Graduate students learn health policy through interactive La Follette course

Students sit at a tables discussing health policy topics
Students in PA 974 participate in a group discussion.

Graduate students bring rich life experiences and training into the classroom, and in PA 974: Health Systems and Policy, this collective intelligence drives learning. In this course, students from graduate programs across campus and MPA students explore U.S. health policy, diving into financing and delivery of medical care, pharmaceutical pricing, mental health policy issues, reform options, health equity, and public health policy challenges.

Portrait of Mary Kate O'Leary
Mary Kate O’Leary

Mary Kate O’Leary (MPA/MPH ’21), researcher and evaluator at the UW Population Health Institute, took the course in 2021. “I loved the deep dive this course offered into health policy problems, with class discussion moving us towards potential solutions,” O’Leary says. “I remember a class session where our group drew a systems map of incentives and interests involved in long-term care. I had experience working in assisted living, but reading the materials and talking with my classmates helped me to see it through a bigger lens, not just thinking about a few individuals.” O’Leary is now part of a team evaluating a publicly-funded long-term care initiative. “The course helped me to recognize how we might impact long-term care policy in multiple ways.”

Mary Michaud, who designed and teaches the course, spent two decades working in health policy and public health before joining La Follette as teaching faculty and undergraduate program lead. Michaud spent more than 15 years as an adjunct professor at UW–Madison, teaching interdisciplinary health policy courses for the UW Law School and the School of Medicine and Public Health. During her role as a division director for a midsized public health department, she also supervised learners, from undergraduates to MPH graduates.

Portrait of Mary Michaud
Mary Michaud

“People learn best when they work collaboratively on real-world problems they care about,” Michaud says. “To get to better policy approaches, students need experience evaluating evidence and having conversations where they can respectfully disagree.” Doing that requires relationships based on trust, so she ensures students interact during each class period.

Michaud uses experience as a professional facilitator alongside teaching strategies from the UW Discussion Project to help students form their own insights. To highlight ways health care markets differ from other consumer markets, for example, Michaud asks students to compare and contrast markets for hotel rooms and those for hospital rooms. This active, animated discussion helps students reveal problematic incentives in the ways medical care is financed, paid for, organized and delivered. 

Portrait of Tim Madigan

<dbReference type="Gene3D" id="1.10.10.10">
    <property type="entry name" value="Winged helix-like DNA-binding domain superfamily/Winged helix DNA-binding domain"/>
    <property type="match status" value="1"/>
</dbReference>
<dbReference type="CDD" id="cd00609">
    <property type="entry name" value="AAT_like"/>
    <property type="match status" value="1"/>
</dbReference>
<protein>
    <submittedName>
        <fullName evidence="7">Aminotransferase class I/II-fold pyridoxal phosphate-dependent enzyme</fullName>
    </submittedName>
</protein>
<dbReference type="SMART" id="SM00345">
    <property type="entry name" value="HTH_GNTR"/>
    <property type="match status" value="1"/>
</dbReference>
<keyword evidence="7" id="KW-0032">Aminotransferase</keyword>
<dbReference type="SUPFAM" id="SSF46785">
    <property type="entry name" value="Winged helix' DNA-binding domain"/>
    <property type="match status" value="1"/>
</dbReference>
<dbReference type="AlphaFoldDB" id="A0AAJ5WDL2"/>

Tim Madigan

Tim Madigan took the course while completing his master’s degree in biomedical engineering at UW–Madison. “The course prepared me to see how FDA regulations shape the process for bringing medical devices and pharmaceuticals to market,” he says. After graduating, he worked as a regulatory affairs specialist for a medical device manufacturer and is now a first-year MD/MPH student at the University of Miami Miller School of Medicine. Madigan will research a community health equity issue over the next four years. “Much of the background I have regarding public health and health disparities comes from the Health Systems and Policy course.”

Jason Chladek is a PhD candidate completing his dissertation in health services research in pharmacy at UW–Madison’s School of Pharmacy. His research identifies barriers and facilitators that formerly incarcerated individuals face in accessing medications from community pharmacies upon reentry. “The Health Systems and Policy course taught me how important interdisciplinary collaboration is to informing health policy, as different groups can uniquely think about and contribute to solving problems,” says Chladek. The course helped him think beyond the individual and examine the influences of the system and environment on population health.

Portrait of Justin Rivas
Justin Rivas

Students also want experience applying what they have learned. “When students engage in practical exercises that help them apply evidence to current policy problems,” says Michaud, “they are better equipped to contribute after they graduate.” To deepen students’ experiences in the course, Michaud reached out this fall to La Follette School alum Justin Rivas (MPA/MPH ’09), director of community health initiatives at the Milwaukee Health Care Partnership, asking him to develop two applied projects for the course. In class, groups explored financing options for hospitals aimed to more effectively work with partners to address community violence. Then students presented their findings to Rivas, who says their work will inform the Partnership’s Violence Intervention Steering Committee.

This spring, Michaud will teach PA 201: Introduction to Health Policy in the U.S. One hundred undergraduate students from more than 20 distinct majors will bring rich life and academic experiences into their discussions. She will also roll out a new client-based health policy workshop course for seniors. Both courses are part of La Follette’s undergraduate certificate in health policy.

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